Anyone who has been following this presidential campaign can attest to the fact that Trump supporters have awarded him the ultimate “pass.” He is allowed to play the game for as long as he chooses no matter what cards he holds close to his vest. They are betting all their money on him winning, and they don’t care how he does it.

Trump’s latest “pass” is that he probably won’t be investigated for calling upon the Russians to find the supposed 30,000 emails deleted from Hillary Clinton’s server.

“Russia, if you are listening, I hope you’re able to find the 30,000 emails that are missing,” Trump said to a room of TV cameras at Trump National Doral. “I think you will probably be mightily rewarded by our press.”

Senior policy aide for the Clinton campaign responded “This has to be the first time that a major presidential candidate has actively encouraged a foreign power to conduct espionage against his political opponent…That’s not hyperbole, those are just the facts. This has gone from being a matter of curiosity, and a matter of politics, to being a national security issue.”

Showing his autocratic bent in suppressing the media, “When a female reporter asked Trump whether he was encouraging Russia to hack into emails, Trump snapped back: ‘Be quiet! I know you want to save her,’ a reference to Clinton.”

Just as Trump went after the judge involved in the Trump University lawsuit because of his Mexican heritage, Trump will do anything to go after his Democratic opponent including espionage. Sacrificing America to the enemy is NOT beyond Trump’s high stakes’ game. He will win at any price! And, it seems, Trump supporters prefer to annihilate a democratic America in favor of a Trump regime. They are willing to sacrifice whatever strides our country has made toward independence, preferring instead to once again be part of a dynastic empire. Only this time it’s the Russian bloc under Putin.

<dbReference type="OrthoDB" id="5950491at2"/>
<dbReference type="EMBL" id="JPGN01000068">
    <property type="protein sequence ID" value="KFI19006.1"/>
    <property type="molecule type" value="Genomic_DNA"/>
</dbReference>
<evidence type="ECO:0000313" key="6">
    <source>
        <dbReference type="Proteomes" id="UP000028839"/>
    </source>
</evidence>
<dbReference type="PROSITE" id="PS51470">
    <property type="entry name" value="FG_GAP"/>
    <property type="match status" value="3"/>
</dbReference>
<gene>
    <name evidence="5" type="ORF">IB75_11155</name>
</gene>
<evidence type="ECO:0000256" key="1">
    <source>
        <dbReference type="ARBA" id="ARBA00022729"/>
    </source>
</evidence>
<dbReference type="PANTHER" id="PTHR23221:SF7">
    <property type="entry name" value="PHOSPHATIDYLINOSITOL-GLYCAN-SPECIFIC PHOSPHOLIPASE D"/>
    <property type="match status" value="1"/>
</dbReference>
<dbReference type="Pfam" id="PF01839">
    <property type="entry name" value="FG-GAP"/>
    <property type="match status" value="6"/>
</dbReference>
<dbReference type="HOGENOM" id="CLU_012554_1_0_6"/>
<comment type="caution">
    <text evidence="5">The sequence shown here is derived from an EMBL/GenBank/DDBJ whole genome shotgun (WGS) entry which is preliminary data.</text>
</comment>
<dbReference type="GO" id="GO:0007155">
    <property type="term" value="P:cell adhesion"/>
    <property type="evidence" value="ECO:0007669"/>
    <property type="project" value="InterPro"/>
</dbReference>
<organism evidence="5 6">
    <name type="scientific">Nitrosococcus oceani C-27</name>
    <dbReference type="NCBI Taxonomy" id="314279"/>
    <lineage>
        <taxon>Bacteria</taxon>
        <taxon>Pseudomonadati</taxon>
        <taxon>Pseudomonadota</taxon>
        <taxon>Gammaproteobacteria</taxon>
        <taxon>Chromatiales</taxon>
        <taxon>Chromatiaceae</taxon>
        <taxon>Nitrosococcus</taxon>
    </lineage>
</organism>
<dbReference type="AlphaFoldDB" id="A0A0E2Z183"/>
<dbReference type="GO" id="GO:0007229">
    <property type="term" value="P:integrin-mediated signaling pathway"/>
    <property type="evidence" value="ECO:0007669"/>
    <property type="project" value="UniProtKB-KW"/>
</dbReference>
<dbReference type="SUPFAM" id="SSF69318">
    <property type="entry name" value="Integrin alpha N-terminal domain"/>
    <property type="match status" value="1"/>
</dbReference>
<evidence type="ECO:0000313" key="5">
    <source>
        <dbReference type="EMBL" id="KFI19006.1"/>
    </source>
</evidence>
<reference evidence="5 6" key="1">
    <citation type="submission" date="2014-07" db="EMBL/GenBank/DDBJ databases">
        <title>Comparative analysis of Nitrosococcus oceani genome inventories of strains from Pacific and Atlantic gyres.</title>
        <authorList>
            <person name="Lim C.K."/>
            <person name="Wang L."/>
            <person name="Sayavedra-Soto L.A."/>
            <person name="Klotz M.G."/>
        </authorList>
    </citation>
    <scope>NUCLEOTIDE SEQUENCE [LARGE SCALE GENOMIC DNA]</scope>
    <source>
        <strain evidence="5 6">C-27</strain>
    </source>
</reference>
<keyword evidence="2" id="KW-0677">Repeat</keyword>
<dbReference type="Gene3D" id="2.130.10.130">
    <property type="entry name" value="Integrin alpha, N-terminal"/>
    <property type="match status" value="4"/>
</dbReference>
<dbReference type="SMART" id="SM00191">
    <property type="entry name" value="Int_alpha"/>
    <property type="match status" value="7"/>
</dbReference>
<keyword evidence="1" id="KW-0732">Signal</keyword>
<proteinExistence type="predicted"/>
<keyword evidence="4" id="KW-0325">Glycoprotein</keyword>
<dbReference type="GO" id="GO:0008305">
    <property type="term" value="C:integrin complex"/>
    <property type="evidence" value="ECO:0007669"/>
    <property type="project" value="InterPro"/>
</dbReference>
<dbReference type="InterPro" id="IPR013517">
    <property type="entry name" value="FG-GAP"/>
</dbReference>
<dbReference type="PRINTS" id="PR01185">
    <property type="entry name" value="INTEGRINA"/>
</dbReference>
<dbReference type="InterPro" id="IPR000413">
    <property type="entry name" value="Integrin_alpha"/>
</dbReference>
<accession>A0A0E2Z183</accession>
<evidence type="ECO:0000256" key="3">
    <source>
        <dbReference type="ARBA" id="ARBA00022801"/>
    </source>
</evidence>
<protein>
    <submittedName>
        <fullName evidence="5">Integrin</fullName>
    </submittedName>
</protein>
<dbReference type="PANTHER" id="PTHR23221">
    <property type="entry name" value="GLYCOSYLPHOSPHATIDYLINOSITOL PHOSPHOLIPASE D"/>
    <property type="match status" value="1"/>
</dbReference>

Understandably blinded by their own individual grievances, Trump supporters desperately cling to the cult hope that Trump, as messiah, can deliver them from the purgatory they inhabit. What they don’t realize is that this game of Russian Roulette with one bullet left is aimed point-blank at the heart of America…and at their own hearts.

…America’s death…is our death.

………hugmamma.

 

 

 

…as it should be…

As excruciatingly messy as it might be sometimes, democracy is still preferable to autocracy. Each person speaking his and her own voice is still preferable to one voice speaking for all.

The difference between the RNC and the DNC is stark. Last night, apart from the megawatt speeches delivered by Michelle Obama, Corey Booker, Elizabeth Warren and Bernie Sanders, there were equally moving speeches delivered by ordinary folks like Cheryl Lankford. She was one of many trumped by the man himself when she enrolled in Trump University to the tune of $35,000.

I understood Lankford’s embarrassment at feeling she was the fool for being duped. I understood her inability to tell anyone about how dumb she felt. I understood how as a woman, we are primed to think it’s our fault if we’re stupid enough to get “taken to the cleaners.” Especially up against billionaire Donald Trump. Who would believe Cheryl Lankford if she spoke up against a man of his celebrated, moneyed stature?

Today, I was moved to tears by the story of Na’ilah Amaru.

“I was born on a dirt floor to a woman whose name I will never know. What I do know is that she loved me enough to give me up, so I could live the life she wanted for me. A life without hunger or despair, filled with hope, education, and opportunity.

As a baby, bundled up in the hopes and dreams of my mother, I began a new life in a faraway land called America. I was raised by two women, and learned early on about intolerance and hatred. But I also learned about the power of love, faith and hope.

The first time I saw Hillary, she was on TV addressing a panel of men with such confidence and ownership of self. Her poise and presence fundamentally changed how I would claim my own space in the world. I was 11.